J.R.R. Tolkien's adventures in language creation are well known and do not need elaboration here. But, in addition to his conlanging projects, he also composed an original 18-line poem in the Gothic language, the best-attested member of the extinct East Germanic language family. The bulk of the Gothic corpus is the Codex Argenteus, which contains … Continue reading Bagmē Blōma “Flower of the Trees”: Tolkien’s Gothic poem
There is an 8th-century Latin-German glossary (named Abrogans after its initial entry) that presents a large number of Latin words along with their Old High German meanings. The vocabulary is largely religious and/or biblical, but there are such occasional flights of whimsy as the following: cit · Inprinnit · Crapula · ummazzi · Ebrietaſ · … Continue reading Some Old High German vocabulary for ‘intoxication’
Our word cannabis—as in the scientific names for Cannabis sativa or Cannabis indica—comes ultimately from Greek ἡ κάνναβις (or, depending on whom you read, ἡ κανναβίς with different accentuation). Herodotus mentions the plant— ἔστι δέ σφι κάνναβις φυομένη ἐν τῇ χώρῃ πλὴν παχύτητος καὶ μεγάθεος τῷ λίνῳ ἐμφερεστάτη. [The Scythians] have kánnabis growing in the … Continue reading Hemp and cannabis are the same word
Many Indo-European languages exhibit a word for 'human being' that is built off of PIE *dʰéɡ́ʰom- 'earth, ground.' Celtic *gdonyo- (Irish duine 'person,' Welsh dyn 'man') < *dʰɡ́ʰom-yo- Germanic *guman- 'man' (Old English guma 'man,' English [bride]groom; Old High German gomo 'man,' German [Bräuti]gam) < *dʰɡ́ʰm̥-mon- Latin homō, -minis 'person' < *dʰɡ́ʰm-on- (whence also hūmānus) Phrygian ζεμελως 'man … Continue reading An ancient word for ‘earthling’?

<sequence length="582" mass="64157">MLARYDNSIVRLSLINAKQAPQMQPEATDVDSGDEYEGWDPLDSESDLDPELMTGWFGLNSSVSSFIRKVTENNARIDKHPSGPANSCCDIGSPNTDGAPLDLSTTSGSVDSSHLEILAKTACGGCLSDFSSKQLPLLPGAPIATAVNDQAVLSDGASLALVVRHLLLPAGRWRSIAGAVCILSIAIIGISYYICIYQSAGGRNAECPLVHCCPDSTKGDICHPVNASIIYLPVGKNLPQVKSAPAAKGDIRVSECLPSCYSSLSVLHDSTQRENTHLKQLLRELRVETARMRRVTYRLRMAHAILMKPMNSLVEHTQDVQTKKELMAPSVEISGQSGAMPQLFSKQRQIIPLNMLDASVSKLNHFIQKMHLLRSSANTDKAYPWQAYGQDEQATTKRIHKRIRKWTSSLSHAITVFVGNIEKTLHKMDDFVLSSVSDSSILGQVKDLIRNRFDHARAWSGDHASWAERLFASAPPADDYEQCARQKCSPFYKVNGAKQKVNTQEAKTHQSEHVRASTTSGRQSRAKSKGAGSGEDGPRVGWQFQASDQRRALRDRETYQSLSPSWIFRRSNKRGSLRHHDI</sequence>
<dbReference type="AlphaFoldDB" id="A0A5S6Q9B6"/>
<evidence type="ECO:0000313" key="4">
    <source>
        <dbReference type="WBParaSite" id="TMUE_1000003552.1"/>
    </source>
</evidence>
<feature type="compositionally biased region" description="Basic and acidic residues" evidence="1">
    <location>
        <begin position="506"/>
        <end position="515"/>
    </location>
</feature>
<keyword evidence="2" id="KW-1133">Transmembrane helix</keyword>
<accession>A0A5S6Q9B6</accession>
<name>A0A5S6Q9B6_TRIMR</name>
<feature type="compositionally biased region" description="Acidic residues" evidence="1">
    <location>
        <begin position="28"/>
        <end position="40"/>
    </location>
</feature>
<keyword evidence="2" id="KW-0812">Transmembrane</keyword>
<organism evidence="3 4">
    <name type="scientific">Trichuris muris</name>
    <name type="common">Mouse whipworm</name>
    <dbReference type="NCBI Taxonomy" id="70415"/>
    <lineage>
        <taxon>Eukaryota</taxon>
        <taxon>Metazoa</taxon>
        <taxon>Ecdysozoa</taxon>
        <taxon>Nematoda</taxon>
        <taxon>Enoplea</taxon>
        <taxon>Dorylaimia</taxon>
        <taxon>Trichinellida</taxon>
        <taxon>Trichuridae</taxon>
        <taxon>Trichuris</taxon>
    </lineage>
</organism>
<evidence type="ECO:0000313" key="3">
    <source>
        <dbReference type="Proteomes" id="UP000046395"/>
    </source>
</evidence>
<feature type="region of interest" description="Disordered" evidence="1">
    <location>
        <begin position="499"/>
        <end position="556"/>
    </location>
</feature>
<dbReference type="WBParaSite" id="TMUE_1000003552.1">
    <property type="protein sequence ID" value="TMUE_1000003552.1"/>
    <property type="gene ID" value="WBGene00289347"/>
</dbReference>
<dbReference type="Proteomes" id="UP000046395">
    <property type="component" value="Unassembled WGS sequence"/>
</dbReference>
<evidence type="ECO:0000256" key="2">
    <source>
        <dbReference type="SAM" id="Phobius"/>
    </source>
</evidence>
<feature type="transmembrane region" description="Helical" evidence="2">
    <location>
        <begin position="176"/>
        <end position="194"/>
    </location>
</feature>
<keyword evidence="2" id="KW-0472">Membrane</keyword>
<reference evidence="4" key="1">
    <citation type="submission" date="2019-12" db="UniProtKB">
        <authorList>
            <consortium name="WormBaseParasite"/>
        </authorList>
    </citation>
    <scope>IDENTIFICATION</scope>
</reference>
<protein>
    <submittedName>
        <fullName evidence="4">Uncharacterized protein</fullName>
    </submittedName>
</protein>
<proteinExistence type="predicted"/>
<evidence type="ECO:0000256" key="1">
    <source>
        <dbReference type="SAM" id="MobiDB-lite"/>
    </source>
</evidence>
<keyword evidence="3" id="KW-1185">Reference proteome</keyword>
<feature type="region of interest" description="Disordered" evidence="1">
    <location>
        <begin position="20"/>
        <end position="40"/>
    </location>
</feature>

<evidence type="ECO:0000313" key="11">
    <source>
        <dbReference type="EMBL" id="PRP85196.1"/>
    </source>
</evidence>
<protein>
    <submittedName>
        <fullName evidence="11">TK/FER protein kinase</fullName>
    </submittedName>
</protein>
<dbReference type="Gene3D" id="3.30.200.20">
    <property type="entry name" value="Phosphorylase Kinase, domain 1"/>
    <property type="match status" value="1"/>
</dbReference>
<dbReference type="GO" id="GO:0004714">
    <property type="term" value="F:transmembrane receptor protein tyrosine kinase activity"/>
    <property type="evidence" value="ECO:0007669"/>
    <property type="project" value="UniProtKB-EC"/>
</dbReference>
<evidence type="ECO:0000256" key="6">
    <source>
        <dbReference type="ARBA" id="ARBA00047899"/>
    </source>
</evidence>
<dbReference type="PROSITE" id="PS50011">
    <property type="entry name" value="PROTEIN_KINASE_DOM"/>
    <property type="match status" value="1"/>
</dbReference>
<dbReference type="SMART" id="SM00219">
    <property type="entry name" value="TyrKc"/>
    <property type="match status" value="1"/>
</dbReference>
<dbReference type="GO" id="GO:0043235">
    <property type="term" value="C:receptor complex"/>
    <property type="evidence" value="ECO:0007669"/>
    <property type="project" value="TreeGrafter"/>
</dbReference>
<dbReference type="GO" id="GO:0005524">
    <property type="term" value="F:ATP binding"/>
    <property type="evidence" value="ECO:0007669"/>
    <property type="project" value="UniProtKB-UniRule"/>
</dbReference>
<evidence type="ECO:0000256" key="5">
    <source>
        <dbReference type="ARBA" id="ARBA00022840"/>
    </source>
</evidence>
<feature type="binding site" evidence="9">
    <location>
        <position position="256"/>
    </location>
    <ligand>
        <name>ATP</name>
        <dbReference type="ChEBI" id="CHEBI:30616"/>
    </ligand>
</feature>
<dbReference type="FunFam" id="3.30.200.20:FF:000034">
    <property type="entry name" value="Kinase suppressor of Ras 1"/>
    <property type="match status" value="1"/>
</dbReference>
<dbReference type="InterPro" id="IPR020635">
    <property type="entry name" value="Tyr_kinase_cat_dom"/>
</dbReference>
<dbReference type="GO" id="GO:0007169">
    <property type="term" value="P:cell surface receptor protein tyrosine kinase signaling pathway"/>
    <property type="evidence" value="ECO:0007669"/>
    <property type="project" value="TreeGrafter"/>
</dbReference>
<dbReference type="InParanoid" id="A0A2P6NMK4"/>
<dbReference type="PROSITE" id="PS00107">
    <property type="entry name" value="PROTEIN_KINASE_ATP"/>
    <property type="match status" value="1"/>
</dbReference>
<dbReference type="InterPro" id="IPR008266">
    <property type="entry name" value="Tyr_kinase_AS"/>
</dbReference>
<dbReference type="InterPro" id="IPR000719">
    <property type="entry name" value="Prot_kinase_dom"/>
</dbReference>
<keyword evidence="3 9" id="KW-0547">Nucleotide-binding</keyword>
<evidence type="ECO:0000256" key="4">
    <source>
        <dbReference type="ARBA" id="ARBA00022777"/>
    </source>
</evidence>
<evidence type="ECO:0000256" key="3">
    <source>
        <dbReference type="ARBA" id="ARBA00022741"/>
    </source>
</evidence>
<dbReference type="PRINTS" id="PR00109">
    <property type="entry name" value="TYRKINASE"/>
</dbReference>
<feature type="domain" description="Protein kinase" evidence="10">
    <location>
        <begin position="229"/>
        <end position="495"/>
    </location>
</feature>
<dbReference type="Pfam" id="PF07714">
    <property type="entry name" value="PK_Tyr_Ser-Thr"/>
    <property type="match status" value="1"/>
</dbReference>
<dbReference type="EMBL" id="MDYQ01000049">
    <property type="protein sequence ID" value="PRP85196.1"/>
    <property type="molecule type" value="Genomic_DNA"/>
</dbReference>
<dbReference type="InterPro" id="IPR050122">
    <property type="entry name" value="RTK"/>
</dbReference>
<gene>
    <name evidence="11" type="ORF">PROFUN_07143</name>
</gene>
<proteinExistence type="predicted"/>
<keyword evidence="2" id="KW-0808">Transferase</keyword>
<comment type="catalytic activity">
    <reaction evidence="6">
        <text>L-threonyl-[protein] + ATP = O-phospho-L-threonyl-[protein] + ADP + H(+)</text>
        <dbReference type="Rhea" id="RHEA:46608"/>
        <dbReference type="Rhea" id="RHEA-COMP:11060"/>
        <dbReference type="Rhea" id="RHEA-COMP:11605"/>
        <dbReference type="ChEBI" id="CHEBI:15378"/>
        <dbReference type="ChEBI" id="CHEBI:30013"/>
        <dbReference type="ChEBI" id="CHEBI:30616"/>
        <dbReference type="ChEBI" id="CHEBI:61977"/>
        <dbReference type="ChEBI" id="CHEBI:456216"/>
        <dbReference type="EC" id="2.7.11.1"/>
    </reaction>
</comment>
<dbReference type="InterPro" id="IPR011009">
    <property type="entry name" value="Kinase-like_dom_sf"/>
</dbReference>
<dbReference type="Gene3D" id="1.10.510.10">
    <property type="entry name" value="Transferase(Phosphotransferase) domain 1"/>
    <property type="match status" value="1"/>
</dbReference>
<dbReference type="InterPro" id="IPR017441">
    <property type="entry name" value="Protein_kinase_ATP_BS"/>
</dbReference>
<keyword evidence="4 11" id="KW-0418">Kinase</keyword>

As the defining characteristic of this creature is its single eye, for a long time it was taken for granted that cyclops—Greek κύκλωψ—was an old compound meaning 'round-eye': *kʷékʷl-h3ōkʷ-s = *kʷékʷlo- + *h3ōkʷ- *kʷékʷlo- 'circle, ring' (cf. κύκλος; English wheel) *h3ōkʷ- 'face, eye' (cf. ὄψομαι 'see (fut.)') In more recent years another, perhaps better, etymology … Continue reading Etymology: cyclops
The Irish word fuinneog /ˈfɪnʲːoːg/ 'window (fem.)'—uinneig in Scottish Gaelic; fuinneoig in the Irish of Cois Fharraige where the dative singular has been assumed as the dictionary form for ā-stem nouns—may appear obscure in origin. However, it has a neat etymology as an old loanword from Germanic. The word is from Old Norse vindauga 'window … Continue reading Etymology: Irish fuinneog ‘window’
Please forgive my frivolous title. For some time now I have semi-jocularly been saying that the Cyrillic alphabet (particularly its Russian incarnation), what with its innate capability of marking palatalization, would be better suited to write Irish and Scottish Gaelic than the Latin alphabet. I will look at Irish alone, although most of this has … Continue reading Дп Updдтэ foг Iгish Sрэlliпg?